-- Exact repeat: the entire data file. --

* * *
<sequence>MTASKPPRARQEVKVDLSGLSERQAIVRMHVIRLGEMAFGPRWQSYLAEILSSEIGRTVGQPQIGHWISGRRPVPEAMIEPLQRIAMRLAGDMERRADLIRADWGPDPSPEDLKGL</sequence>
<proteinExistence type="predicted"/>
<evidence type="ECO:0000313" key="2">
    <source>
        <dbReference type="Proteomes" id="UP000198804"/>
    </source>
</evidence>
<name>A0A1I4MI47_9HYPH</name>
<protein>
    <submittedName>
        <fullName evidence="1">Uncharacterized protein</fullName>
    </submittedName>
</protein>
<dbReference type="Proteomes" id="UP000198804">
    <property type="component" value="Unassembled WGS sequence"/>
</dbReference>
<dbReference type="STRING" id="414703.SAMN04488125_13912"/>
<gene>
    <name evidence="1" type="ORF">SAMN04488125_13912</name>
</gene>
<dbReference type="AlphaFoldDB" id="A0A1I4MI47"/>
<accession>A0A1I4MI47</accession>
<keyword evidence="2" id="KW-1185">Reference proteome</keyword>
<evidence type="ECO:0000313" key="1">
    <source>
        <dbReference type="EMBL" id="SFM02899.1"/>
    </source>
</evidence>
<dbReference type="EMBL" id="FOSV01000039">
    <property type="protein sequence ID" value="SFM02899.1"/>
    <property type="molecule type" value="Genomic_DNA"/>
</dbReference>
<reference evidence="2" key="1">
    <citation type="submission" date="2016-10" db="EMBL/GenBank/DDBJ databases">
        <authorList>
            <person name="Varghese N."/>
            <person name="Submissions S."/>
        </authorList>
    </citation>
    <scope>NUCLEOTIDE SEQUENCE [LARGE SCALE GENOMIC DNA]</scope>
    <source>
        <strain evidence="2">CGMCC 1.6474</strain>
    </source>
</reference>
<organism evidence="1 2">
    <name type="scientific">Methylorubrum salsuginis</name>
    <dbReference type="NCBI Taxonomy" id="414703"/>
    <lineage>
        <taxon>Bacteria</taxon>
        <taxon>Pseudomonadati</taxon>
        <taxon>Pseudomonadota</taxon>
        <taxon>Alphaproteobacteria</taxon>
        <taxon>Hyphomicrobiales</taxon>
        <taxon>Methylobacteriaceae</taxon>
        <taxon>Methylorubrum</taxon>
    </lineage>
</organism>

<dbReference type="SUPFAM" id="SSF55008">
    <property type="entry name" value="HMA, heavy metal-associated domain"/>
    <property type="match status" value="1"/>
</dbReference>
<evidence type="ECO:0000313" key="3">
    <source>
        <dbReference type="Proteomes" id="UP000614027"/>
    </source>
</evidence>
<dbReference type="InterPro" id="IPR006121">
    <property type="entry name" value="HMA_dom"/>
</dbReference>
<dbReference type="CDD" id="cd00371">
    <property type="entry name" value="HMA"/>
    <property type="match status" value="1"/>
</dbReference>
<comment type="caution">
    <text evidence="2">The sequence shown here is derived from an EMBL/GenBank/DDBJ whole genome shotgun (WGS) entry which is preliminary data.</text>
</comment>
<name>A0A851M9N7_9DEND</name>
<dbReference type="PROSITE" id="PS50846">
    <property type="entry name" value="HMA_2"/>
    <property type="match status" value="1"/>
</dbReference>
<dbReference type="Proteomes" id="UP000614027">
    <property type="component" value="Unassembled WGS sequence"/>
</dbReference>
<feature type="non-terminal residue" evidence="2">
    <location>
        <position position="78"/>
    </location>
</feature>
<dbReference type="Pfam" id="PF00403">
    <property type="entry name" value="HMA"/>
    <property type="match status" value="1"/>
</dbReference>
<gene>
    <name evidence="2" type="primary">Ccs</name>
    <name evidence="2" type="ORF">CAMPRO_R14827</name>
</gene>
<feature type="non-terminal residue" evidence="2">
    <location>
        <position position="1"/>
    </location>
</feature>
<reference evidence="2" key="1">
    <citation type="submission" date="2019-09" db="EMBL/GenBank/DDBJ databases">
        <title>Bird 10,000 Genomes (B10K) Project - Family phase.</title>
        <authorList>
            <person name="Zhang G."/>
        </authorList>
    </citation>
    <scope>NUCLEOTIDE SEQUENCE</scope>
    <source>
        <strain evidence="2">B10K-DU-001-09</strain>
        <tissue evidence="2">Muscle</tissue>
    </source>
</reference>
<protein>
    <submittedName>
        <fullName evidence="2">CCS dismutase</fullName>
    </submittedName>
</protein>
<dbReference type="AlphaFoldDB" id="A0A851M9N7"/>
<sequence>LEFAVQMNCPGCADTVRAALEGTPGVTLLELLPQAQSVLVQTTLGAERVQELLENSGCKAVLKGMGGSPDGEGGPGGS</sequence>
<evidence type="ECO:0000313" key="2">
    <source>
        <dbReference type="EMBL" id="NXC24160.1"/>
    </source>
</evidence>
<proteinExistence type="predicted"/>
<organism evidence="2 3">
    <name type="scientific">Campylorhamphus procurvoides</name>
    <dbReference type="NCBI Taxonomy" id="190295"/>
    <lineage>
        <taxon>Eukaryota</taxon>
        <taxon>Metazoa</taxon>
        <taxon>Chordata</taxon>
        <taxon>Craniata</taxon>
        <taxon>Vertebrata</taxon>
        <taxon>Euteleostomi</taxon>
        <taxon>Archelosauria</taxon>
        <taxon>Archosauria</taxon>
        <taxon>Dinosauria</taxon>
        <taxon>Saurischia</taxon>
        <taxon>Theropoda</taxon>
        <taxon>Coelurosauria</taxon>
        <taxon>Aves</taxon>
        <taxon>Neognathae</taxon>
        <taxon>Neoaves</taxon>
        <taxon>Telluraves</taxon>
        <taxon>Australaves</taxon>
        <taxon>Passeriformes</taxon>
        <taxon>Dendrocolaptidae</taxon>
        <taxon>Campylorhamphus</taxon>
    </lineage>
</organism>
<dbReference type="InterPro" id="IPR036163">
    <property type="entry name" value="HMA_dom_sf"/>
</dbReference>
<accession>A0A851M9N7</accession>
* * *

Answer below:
<sequence>MTASKPPRARQEVKVDLSGLSERQAIVRMHVIRLGEMAFGPRWQSYLAEILSSEIGRTVGQPQIGHWISGRRPVPEAMIEPLQRIAMRLAGDMERRADLIRADWGPDPSPEDLKGL</sequence>
<proteinExistence type="predicted"/>
<evidence type="ECO:0000313" key="2">
    <source>
        <dbReference type="Proteomes" id="UP000198804"/>
    </source>
</evidence>
<name>A0A1I4MI47_9HYPH</name>
<protein>
    <submittedName>
        <fullName evidence="1">Uncharacterized protein</fullName>
    </submittedName>
</protein>
<dbReference type="Proteomes" id="UP000198804">
    <property type="component" value="Unassembled WGS sequence"/>
</dbReference>
<dbReference type="STRING" id="414703.SAMN04488125_13912"/>
<gene>
    <name evidence="1" type="ORF">SAMN04488125_13912</name>
</gene>
<dbReference type="AlphaFoldDB" id="A0A1I4MI47"/>
<accession>A0A1I4MI47</accession>
<keyword evidence="2" id="KW-1185">Reference proteome</keyword>
<evidence type="ECO:0000313" key="1">
    <source>
        <dbReference type="EMBL" id="SFM02899.1"/>
    </source>
</evidence>
<dbReference type="EMBL" id="FOSV01000039">
    <property type="protein sequence ID" value="SFM02899.1"/>
    <property type="molecule type" value="Genomic_DNA"/>
</dbReference>
<reference evidence="2" key="1">
    <citation type="submission" date="2016-10" db="EMBL/GenBank/DDBJ databases">
        <authorList>
            <person name="Varghese N."/>
            <person name="Submissions S."/>
        </authorList>
    </citation>
    <scope>NUCLEOTIDE SEQUENCE [LARGE SCALE GENOMIC DNA]</scope>
    <source>
        <strain evidence="2">CGMCC 1.6474</strain>
    </source>
</reference>
<organism evidence="1 2">
    <name type="scientific">Methylorubrum salsuginis</name>
    <dbReference type="NCBI Taxonomy" id="414703"/>
    <lineage>
        <taxon>Bacteria</taxon>
        <taxon>Pseudomonadati</taxon>
        <taxon>Pseudomonadota</taxon>
        <taxon>Alphaproteobacteria</taxon>
        <taxon>Hyphomicrobiales</taxon>
        <taxon>Methylobacteriaceae</taxon>
        <taxon>Methylorubrum</taxon>
    </lineage>
</organism>

<dbReference type="SUPFAM" id="SSF55008">
    <property type="entry name" value="HMA, heavy metal-associated domain"/>
    <property type="match status" value="1"/>
</dbReference>
<evidence type="ECO:0000313" key="3">
    <source>
        <dbReference type="Proteomes" id="UP000614027"/>
    </source>
</evidence>
<dbReference type="InterPro" id="IPR006121">
    <property type="entry name" value="HMA_dom"/>
</dbReference>
<dbReference type="CDD" id="cd00371">
    <property type="entry name" value="HMA"/>
    <property type="match status" value="1"/>
</dbReference>
<comment type="caution">
    <text evidence="2">The sequence shown here is derived from an EMBL/GenBank/DDBJ whole genome shotgun (WGS) entry which is preliminary data.</text>
</comment>
<name>A0A851M9N7_9DEND</name>
<dbReference type="PROSITE" id="PS50846">
    <property type="entry name" value="HMA_2"/>
    <property type="match status" value="1"/>
</dbReference>
<dbReference type="Proteomes" id="UP000614027">
    <property type="component" value="Unassembled WGS sequence"/>
</dbReference>
<feature type="non-terminal residue" evidence="2">
    <location>
        <position position="78"/>
    </location>
</feature>
<dbReference type="Pfam" id="PF00403">
    <property type="entry name" value="HMA"/>
    <property type="match status" value="1"/>
</dbReference>
<gene>
    <name evidence="2" type="primary">Ccs</name>
    <name evidence="2" type="ORF">CAMPRO_R14827</name>
</gene>
<feature type="non-terminal residue" evidence="2">
    <location>
        <position position="1"/>
    </location>
</feature>
<reference evidence="2" key="1">
    <citation type="submission" date="2019-09" db="EMBL/GenBank/DDBJ databases">
        <title>Bird 10,000 Genomes (B10K) Project - Family phase.</title>
        <authorList>
            <person name="Zhang G."/>
        </authorList>
    </citation>
    <scope>NUCLEOTIDE SEQUENCE</scope>
    <source>
        <strain evidence="2">B10K-DU-001-09</strain>
        <tissue evidence="2">Muscle</tissue>
    </source>
</reference>
<protein>
    <submittedName>
        <fullName evidence="2">CCS dismutase</fullName>
    </submittedName>
</protein>
<dbReference type="AlphaFoldDB" id="A0A851M9N7"/>
<sequence>LEFAVQMNCPGCADTVRAALEGTPGVTLLELLPQAQSVLVQTTLGAERVQELLENSGCKAVLKGMGGSPDGEGGPGGS</sequence>
<evidence type="ECO:0000313" key="2">
    <source>
        <dbReference type="EMBL" id="NXC24160.1"/>
    </source>
</evidence>
<proteinExistence type="predicted"/>
<organism evidence="2 3">
    <name type="scientific">Campylorhamphus procurvoides</name>
    <dbReference type="NCBI Taxonomy" id="190295"/>
    <lineage>
        <taxon>Eukaryota</taxon>
        <taxon>Metazoa</taxon>
        <taxon>Chordata</taxon>
        <taxon>Craniata</taxon>
        <taxon>Vertebrata</taxon>
        <taxon>Euteleostomi</taxon>
        <taxon>Archelosauria</taxon>
        <taxon>Archosauria</taxon>
        <taxon>Dinosauria</taxon>
        <taxon>Saurischia</taxon>
        <taxon>Theropoda</taxon>
        <taxon>Coelurosauria</taxon>
        <taxon>Aves</taxon>
        <taxon>Neognathae</taxon>
        <taxon>Neoaves</taxon>
        <taxon>Telluraves</taxon>
        <taxon>Australaves</taxon>
        <taxon>Passeriformes</taxon>
        <taxon>Dendrocolaptidae</taxon>
        <taxon>Campylorhamphus</taxon>
    </lineage>
</organism>
<dbReference type="InterPro" id="IPR036163">
    <property type="entry name" value="HMA_dom_sf"/>
</dbReference>
<accession>A0A851M9N7</accession>